Sodium monofluorophosphate is used in toothpastes to protect tooth enamel from attack by bacteria (cavities, also known as caries). It was developed to avoid infinging on the Crest patent for stannous fluoride.
The active part of the molecule is the fluoride ion, which is why two other fluorine containing compounds, sodium fluoride, and stannous fluoride are also used.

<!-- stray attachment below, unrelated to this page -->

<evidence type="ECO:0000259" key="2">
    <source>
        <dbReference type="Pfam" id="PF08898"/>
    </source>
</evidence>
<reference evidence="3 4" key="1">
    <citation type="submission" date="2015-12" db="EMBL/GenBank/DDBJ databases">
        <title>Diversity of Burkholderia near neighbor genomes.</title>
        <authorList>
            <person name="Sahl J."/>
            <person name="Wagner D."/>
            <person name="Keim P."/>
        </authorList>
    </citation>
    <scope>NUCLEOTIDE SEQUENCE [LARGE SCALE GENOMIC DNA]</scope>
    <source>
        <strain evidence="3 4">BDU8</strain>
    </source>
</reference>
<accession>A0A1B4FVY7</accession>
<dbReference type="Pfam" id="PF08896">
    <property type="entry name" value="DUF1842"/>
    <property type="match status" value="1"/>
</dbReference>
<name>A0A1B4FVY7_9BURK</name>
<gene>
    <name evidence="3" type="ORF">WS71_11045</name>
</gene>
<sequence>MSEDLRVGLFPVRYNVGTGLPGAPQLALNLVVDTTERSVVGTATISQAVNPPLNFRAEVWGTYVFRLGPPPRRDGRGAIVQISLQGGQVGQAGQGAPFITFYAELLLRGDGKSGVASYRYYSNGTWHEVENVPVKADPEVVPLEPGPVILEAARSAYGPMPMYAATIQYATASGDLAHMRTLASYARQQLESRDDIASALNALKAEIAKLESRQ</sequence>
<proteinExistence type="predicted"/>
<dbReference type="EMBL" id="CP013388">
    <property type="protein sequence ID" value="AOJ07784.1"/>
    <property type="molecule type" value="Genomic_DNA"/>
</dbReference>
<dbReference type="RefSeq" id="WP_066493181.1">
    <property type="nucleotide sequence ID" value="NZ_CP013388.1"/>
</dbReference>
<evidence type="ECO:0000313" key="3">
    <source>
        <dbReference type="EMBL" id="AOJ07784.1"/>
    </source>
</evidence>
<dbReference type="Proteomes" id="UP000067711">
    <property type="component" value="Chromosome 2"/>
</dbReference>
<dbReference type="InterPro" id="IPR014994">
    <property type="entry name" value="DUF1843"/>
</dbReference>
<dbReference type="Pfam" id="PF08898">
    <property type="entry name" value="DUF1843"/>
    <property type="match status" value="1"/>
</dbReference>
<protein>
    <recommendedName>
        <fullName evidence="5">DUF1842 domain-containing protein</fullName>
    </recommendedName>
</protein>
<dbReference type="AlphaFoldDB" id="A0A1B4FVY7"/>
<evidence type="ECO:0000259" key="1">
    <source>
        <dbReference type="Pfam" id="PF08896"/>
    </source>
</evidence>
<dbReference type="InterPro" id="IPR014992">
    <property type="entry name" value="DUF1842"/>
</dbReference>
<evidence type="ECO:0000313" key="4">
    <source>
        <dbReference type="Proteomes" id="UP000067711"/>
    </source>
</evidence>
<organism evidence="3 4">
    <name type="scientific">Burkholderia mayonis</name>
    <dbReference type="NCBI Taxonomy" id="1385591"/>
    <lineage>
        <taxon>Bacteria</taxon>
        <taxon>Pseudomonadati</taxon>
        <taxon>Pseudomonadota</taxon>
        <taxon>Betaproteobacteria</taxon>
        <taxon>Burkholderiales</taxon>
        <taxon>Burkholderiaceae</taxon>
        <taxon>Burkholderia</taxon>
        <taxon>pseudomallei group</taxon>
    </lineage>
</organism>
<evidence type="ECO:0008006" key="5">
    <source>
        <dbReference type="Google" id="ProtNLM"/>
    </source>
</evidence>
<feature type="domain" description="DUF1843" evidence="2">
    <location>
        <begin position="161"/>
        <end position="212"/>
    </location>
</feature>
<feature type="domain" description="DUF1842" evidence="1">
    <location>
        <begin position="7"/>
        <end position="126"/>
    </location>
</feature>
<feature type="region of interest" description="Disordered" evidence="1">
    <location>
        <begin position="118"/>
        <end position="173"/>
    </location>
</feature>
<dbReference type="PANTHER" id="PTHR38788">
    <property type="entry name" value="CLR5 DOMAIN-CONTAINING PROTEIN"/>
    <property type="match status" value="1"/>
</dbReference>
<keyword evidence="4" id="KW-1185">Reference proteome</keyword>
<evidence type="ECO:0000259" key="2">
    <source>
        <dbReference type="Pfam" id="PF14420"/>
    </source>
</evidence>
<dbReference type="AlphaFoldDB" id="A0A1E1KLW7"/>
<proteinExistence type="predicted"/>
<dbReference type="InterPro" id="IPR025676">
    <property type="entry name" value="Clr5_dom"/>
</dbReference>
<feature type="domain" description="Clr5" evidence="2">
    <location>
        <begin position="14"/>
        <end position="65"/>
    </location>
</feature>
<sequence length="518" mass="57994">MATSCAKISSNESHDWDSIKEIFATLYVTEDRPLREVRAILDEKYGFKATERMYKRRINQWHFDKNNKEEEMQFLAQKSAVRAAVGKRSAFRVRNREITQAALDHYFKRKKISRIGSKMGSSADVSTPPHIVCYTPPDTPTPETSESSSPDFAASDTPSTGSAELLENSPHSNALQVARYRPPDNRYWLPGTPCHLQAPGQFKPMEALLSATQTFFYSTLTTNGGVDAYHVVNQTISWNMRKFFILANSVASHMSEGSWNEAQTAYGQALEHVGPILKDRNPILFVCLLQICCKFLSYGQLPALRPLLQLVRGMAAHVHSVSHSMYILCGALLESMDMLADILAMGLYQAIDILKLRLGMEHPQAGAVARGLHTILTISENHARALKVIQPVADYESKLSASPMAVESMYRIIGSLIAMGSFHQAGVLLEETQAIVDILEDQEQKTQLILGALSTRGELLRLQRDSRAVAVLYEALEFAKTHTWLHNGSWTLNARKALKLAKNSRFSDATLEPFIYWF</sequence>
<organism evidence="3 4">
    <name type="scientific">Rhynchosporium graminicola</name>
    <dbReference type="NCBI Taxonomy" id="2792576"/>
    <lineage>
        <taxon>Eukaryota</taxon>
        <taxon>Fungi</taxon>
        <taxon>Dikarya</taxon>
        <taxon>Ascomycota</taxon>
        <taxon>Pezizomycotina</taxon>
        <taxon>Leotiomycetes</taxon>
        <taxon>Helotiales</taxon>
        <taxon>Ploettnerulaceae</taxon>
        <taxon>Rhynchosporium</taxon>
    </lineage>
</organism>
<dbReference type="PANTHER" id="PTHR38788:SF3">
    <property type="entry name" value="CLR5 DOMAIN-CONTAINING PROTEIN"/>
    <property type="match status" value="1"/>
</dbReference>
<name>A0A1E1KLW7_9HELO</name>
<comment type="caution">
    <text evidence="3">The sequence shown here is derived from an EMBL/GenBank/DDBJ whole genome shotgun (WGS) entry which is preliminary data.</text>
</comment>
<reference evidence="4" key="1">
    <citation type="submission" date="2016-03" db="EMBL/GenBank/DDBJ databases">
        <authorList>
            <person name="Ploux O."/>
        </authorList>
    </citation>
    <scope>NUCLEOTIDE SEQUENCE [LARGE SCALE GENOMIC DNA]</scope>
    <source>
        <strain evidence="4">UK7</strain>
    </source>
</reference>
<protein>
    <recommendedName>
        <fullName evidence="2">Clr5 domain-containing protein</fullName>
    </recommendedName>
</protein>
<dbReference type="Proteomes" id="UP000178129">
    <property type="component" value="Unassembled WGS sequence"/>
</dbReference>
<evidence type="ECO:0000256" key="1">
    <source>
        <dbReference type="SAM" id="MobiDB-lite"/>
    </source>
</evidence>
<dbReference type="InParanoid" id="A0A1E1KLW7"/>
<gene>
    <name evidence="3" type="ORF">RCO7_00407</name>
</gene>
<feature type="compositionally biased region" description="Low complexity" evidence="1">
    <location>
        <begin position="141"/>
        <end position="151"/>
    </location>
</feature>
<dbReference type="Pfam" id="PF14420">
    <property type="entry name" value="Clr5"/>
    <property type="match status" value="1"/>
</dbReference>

Like stannous fluoride, sodium monofluorophosphate can be used with abrasives that contain calcium, which prevents sodium fluoride from being effective.
Fluorides work in two ways. They reduce the ability of bacteria to make acids, and they remineralize the areas of the tooth that have been attacked by acids from bacteria.